U.N. Secretary General Antonio Guterres has called for global rules to minimize the impact of electronic warfare on civilians as massive cyber attacks look likely to become the first salvoes in future wars.
Computer hackers, many of them believed to be state-sponsored groups, last year disrupted multinational firms, ports and public services on an unprecedented scale around the world, raising awareness of the issue.
Last week, U.S. Special Counsel Robert Mueller indicted 13 Russians and three Russian companies on charges of conducting a criminal and espionage conspiracy using social media to interfere in the 2016 U.S. election.
"Episodes of cyber warfare between states already exist. What is worse is that there is no regulatory scheme for that type of warfare, it is not clear how the Geneva Convention or international humanitarian law applies to it," Guterres said in a speech to his alma mater, the University of Lisbon.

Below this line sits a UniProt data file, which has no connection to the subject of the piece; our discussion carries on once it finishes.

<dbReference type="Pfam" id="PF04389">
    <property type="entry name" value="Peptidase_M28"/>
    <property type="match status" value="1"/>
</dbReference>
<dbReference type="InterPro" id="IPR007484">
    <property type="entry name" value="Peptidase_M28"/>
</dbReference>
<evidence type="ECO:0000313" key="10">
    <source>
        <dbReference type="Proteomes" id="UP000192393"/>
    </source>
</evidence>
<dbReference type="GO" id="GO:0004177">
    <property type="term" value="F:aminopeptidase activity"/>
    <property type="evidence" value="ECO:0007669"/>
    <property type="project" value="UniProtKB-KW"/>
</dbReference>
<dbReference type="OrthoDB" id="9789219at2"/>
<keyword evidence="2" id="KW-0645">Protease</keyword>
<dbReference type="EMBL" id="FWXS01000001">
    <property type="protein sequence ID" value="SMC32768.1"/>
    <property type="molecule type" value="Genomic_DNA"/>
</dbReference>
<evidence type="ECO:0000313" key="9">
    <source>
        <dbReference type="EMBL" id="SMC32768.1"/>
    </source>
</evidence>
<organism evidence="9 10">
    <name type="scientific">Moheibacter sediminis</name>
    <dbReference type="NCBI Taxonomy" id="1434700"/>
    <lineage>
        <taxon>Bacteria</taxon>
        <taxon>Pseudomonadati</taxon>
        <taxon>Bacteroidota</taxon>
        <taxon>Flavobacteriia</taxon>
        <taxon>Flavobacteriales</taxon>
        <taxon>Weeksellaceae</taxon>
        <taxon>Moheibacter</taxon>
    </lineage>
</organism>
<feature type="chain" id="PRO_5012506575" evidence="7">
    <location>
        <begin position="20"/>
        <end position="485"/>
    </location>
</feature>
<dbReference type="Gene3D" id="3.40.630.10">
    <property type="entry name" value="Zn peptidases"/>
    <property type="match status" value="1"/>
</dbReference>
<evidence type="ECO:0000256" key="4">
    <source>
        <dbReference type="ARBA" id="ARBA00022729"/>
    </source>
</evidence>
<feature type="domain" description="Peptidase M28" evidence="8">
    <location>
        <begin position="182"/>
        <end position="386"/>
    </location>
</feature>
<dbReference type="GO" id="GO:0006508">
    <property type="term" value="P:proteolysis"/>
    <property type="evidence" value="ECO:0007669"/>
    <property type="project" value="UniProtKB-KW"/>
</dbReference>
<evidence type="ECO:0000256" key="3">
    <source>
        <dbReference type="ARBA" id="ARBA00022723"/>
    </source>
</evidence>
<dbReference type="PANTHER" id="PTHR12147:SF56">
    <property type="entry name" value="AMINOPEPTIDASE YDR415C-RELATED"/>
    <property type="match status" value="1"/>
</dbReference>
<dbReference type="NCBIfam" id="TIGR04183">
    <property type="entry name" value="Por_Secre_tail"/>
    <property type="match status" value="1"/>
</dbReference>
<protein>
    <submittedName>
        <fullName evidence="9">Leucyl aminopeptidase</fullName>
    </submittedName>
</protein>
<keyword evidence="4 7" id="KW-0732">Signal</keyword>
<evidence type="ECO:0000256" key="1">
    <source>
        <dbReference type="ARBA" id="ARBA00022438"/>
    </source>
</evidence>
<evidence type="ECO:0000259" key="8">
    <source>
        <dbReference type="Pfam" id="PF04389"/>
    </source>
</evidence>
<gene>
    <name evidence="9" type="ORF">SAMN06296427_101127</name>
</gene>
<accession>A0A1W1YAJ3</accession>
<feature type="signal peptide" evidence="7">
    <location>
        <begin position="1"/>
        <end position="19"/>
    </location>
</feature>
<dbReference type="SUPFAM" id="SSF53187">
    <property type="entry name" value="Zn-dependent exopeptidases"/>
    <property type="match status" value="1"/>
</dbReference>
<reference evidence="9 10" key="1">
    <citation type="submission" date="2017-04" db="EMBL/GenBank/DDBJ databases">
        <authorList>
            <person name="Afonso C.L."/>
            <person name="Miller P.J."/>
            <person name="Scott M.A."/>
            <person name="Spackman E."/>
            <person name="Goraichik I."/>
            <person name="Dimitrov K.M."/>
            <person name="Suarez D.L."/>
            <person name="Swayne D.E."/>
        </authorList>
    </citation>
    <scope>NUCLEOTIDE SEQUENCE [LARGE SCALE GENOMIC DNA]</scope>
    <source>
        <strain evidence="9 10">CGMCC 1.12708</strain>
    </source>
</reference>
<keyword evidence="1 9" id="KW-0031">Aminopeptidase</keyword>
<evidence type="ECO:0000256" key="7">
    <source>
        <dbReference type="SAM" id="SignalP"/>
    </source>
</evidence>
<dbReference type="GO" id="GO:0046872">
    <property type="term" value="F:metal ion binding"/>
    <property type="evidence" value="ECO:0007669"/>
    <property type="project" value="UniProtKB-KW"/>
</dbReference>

"I am absolutely convinced that, differently from the great battles of the past, which opened with a barrage of artillery or aerial bombardment, the next war will begin with a massive cyber attack to destroy military capacity... and paralyse basic infrastructure such as the electric networks."
He offered the United Nations as a platform where various players from scientists to governments could meet and work out such rules "to guarantee a more humane character" of any conflict involving information technology and, more broadly, to keep the internet as "an instrument in the service of good".
Addressing professors and engineers after receiving the university's honorary degree, Guterres urged them to contribute to the process, which had to run much faster than before. Traditional ways of working out such rules could take decades - too slow for the rapidly changing technology scene.
A group of NATO allies said last year they were drawing up cyber warfare principles to guide their militaries on what justifies deploying cyber attack weapons more broadly, aiming for agreement by early 2019.
Some NATO allies believe shutting down an enemy power plant through a cyber attack could be more effective than air strikes.
Australia in October released an International Cyber Engagement Strategy that argued that it and other nations have the right to develop so-called cyber weapons, but international laws still apply to “cyberspace.”
(Reporting by Andrei Khalip; editing by Mark Heinrich.)